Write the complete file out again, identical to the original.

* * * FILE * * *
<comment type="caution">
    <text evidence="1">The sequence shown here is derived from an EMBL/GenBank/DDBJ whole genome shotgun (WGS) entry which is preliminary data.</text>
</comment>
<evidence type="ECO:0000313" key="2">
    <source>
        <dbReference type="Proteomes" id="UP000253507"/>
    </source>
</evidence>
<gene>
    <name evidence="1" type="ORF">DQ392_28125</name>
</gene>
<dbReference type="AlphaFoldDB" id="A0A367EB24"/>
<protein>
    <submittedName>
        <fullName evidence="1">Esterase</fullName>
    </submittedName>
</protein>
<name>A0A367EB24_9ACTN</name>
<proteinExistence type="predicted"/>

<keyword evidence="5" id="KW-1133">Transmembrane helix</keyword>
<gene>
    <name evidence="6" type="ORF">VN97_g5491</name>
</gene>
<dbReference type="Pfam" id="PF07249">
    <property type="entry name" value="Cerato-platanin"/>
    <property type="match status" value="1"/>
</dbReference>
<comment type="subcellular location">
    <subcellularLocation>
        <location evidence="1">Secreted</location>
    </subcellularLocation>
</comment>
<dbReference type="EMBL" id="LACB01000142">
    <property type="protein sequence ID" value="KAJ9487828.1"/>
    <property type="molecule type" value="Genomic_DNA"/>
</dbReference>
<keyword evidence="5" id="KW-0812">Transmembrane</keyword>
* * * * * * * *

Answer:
<comment type="caution">
    <text evidence="1">The sequence shown here is derived from an EMBL/GenBank/DDBJ whole genome shotgun (WGS) entry which is preliminary data.</text>
</comment>
<evidence type="ECO:0000313" key="2">
    <source>
        <dbReference type="Proteomes" id="UP000253507"/>
    </source>
</evidence>
<gene>
    <name evidence="1" type="ORF">DQ392_28125</name>
</gene>
<dbReference type="AlphaFoldDB" id="A0A367EB24"/>
<protein>
    <submittedName>
        <fullName evidence="1">Esterase</fullName>
    </submittedName>
</protein>
<name>A0A367EB24_9ACTN</name>
<proteinExistence type="predicted"/>

<keyword evidence="5" id="KW-1133">Transmembrane helix</keyword>
<gene>
    <name evidence="6" type="ORF">VN97_g5491</name>
</gene>
<dbReference type="Pfam" id="PF07249">
    <property type="entry name" value="Cerato-platanin"/>
    <property type="match status" value="1"/>
</dbReference>
<comment type="subcellular location">
    <subcellularLocation>
        <location evidence="1">Secreted</location>
    </subcellularLocation>
</comment>
<dbReference type="EMBL" id="LACB01000142">
    <property type="protein sequence ID" value="KAJ9487828.1"/>
    <property type="molecule type" value="Genomic_DNA"/>
</dbReference>
<keyword evidence="5" id="KW-0812">Transmembrane</keyword>